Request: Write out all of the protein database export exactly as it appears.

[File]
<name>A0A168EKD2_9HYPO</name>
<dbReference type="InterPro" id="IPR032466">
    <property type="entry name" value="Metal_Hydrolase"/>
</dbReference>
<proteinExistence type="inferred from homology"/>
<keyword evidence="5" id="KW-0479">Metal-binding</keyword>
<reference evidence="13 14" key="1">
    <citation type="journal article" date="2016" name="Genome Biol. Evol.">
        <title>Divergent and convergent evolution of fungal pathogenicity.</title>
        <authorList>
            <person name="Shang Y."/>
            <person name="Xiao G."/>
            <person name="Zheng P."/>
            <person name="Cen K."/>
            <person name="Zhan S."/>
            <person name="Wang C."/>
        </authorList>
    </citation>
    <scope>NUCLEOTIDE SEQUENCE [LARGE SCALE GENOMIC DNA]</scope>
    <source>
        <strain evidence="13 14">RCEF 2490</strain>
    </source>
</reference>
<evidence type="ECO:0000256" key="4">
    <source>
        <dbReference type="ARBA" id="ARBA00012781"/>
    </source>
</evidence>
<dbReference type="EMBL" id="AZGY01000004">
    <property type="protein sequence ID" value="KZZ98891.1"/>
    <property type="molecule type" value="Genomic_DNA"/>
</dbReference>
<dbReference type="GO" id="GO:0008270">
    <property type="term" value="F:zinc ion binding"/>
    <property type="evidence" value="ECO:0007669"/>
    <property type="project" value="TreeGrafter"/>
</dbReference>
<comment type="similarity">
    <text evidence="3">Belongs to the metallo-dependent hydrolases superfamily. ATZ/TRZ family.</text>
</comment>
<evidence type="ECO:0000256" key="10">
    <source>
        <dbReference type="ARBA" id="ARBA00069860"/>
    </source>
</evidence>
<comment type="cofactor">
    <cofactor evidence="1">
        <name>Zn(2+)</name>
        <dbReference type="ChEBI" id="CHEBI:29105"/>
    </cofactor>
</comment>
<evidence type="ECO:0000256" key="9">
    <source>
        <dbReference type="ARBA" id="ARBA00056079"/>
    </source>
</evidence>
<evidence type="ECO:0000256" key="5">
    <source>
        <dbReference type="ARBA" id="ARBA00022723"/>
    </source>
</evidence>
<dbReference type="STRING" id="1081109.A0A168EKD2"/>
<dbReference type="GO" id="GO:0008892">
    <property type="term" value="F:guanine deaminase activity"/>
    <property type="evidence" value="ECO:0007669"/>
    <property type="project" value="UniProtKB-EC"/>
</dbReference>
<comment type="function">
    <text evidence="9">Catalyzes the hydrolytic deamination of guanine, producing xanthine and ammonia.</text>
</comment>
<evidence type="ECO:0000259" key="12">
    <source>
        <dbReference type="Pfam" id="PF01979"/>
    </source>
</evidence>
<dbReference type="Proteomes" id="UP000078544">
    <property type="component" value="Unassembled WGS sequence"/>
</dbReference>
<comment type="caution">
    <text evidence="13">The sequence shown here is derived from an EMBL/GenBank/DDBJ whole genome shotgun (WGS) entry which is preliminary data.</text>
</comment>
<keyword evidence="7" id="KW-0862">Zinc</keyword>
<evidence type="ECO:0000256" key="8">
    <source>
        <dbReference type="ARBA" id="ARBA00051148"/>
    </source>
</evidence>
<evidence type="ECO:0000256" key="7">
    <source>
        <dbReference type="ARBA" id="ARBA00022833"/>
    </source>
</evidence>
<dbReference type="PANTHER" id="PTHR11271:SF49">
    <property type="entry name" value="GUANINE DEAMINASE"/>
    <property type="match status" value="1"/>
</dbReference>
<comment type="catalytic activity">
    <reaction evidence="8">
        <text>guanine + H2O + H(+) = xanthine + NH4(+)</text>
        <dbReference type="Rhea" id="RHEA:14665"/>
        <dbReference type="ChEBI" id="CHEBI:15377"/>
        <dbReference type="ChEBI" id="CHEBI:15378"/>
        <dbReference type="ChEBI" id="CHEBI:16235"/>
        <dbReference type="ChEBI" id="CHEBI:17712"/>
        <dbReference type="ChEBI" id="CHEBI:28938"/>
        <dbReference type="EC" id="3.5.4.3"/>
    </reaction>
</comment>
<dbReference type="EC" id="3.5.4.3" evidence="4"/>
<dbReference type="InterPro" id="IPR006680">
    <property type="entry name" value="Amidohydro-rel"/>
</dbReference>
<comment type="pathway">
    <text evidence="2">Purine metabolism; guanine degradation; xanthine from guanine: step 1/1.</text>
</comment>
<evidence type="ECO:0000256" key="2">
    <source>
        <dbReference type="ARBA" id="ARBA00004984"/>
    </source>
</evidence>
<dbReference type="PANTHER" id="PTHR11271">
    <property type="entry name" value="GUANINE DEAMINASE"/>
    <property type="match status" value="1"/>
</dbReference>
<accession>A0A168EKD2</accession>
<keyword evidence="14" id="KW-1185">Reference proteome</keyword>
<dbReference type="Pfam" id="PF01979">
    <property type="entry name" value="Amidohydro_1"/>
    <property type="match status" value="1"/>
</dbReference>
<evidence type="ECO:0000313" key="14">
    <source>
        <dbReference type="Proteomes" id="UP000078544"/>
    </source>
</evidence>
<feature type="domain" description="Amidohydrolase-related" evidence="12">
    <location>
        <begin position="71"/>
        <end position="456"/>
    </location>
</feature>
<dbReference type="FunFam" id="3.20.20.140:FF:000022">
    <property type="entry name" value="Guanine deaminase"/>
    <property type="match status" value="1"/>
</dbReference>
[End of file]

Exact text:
<name>A0A168EKD2_9HYPO</name>
<dbReference type="InterPro" id="IPR032466">
    <property type="entry name" value="Metal_Hydrolase"/>
</dbReference>
<proteinExistence type="inferred from homology"/>
<keyword evidence="5" id="KW-0479">Metal-binding</keyword>
<reference evidence="13 14" key="1">
    <citation type="journal article" date="2016" name="Genome Biol. Evol.">
        <title>Divergent and convergent evolution of fungal pathogenicity.</title>
        <authorList>
            <person name="Shang Y."/>
            <person name="Xiao G."/>
            <person name="Zheng P."/>
            <person name="Cen K."/>
            <person name="Zhan S."/>
            <person name="Wang C."/>
        </authorList>
    </citation>
    <scope>NUCLEOTIDE SEQUENCE [LARGE SCALE GENOMIC DNA]</scope>
    <source>
        <strain evidence="13 14">RCEF 2490</strain>
    </source>
</reference>
<evidence type="ECO:0000256" key="4">
    <source>
        <dbReference type="ARBA" id="ARBA00012781"/>
    </source>
</evidence>
<dbReference type="EMBL" id="AZGY01000004">
    <property type="protein sequence ID" value="KZZ98891.1"/>
    <property type="molecule type" value="Genomic_DNA"/>
</dbReference>
<dbReference type="GO" id="GO:0008270">
    <property type="term" value="F:zinc ion binding"/>
    <property type="evidence" value="ECO:0007669"/>
    <property type="project" value="TreeGrafter"/>
</dbReference>
<comment type="similarity">
    <text evidence="3">Belongs to the metallo-dependent hydrolases superfamily. ATZ/TRZ family.</text>
</comment>
<evidence type="ECO:0000256" key="10">
    <source>
        <dbReference type="ARBA" id="ARBA00069860"/>
    </source>
</evidence>
<comment type="cofactor">
    <cofactor evidence="1">
        <name>Zn(2+)</name>
        <dbReference type="ChEBI" id="CHEBI:29105"/>
    </cofactor>
</comment>
<evidence type="ECO:0000256" key="9">
    <source>
        <dbReference type="ARBA" id="ARBA00056079"/>
    </source>
</evidence>
<evidence type="ECO:0000256" key="5">
    <source>
        <dbReference type="ARBA" id="ARBA00022723"/>
    </source>
</evidence>
<dbReference type="STRING" id="1081109.A0A168EKD2"/>
<dbReference type="GO" id="GO:0008892">
    <property type="term" value="F:guanine deaminase activity"/>
    <property type="evidence" value="ECO:0007669"/>
    <property type="project" value="UniProtKB-EC"/>
</dbReference>
<comment type="function">
    <text evidence="9">Catalyzes the hydrolytic deamination of guanine, producing xanthine and ammonia.</text>
</comment>
<evidence type="ECO:0000259" key="12">
    <source>
        <dbReference type="Pfam" id="PF01979"/>
    </source>
</evidence>
<dbReference type="Proteomes" id="UP000078544">
    <property type="component" value="Unassembled WGS sequence"/>
</dbReference>
<comment type="caution">
    <text evidence="13">The sequence shown here is derived from an EMBL/GenBank/DDBJ whole genome shotgun (WGS) entry which is preliminary data.</text>
</comment>
<keyword evidence="7" id="KW-0862">Zinc</keyword>
<evidence type="ECO:0000256" key="8">
    <source>
        <dbReference type="ARBA" id="ARBA00051148"/>
    </source>
</evidence>
<evidence type="ECO:0000256" key="7">
    <source>
        <dbReference type="ARBA" id="ARBA00022833"/>
    </source>
</evidence>
<dbReference type="PANTHER" id="PTHR11271:SF49">
    <property type="entry name" value="GUANINE DEAMINASE"/>
    <property type="match status" value="1"/>
</dbReference>
<comment type="catalytic activity">
    <reaction evidence="8">
        <text>guanine + H2O + H(+) = xanthine + NH4(+)</text>
        <dbReference type="Rhea" id="RHEA:14665"/>
        <dbReference type="ChEBI" id="CHEBI:15377"/>
        <dbReference type="ChEBI" id="CHEBI:15378"/>
        <dbReference type="ChEBI" id="CHEBI:16235"/>
        <dbReference type="ChEBI" id="CHEBI:17712"/>
        <dbReference type="ChEBI" id="CHEBI:28938"/>
        <dbReference type="EC" id="3.5.4.3"/>
    </reaction>
</comment>
<dbReference type="EC" id="3.5.4.3" evidence="4"/>
<dbReference type="InterPro" id="IPR006680">
    <property type="entry name" value="Amidohydro-rel"/>
</dbReference>
<comment type="pathway">
    <text evidence="2">Purine metabolism; guanine degradation; xanthine from guanine: step 1/1.</text>
</comment>
<evidence type="ECO:0000256" key="2">
    <source>
        <dbReference type="ARBA" id="ARBA00004984"/>
    </source>
</evidence>
<dbReference type="PANTHER" id="PTHR11271">
    <property type="entry name" value="GUANINE DEAMINASE"/>
    <property type="match status" value="1"/>
</dbReference>
<accession>A0A168EKD2</accession>
<keyword evidence="14" id="KW-1185">Reference proteome</keyword>
<dbReference type="Pfam" id="PF01979">
    <property type="entry name" value="Amidohydro_1"/>
    <property type="match status" value="1"/>
</dbReference>
<evidence type="ECO:0000313" key="14">
    <source>
        <dbReference type="Proteomes" id="UP000078544"/>
    </source>
</evidence>
<feature type="domain" description="Amidohydrolase-related" evidence="12">
    <location>
        <begin position="71"/>
        <end position="456"/>
    </location>
</feature>
<dbReference type="FunFam" id="3.20.20.140:FF:000022">
    <property type="entry name" value="Guanine deaminase"/>
    <property type="match status" value="1"/>
</dbReference>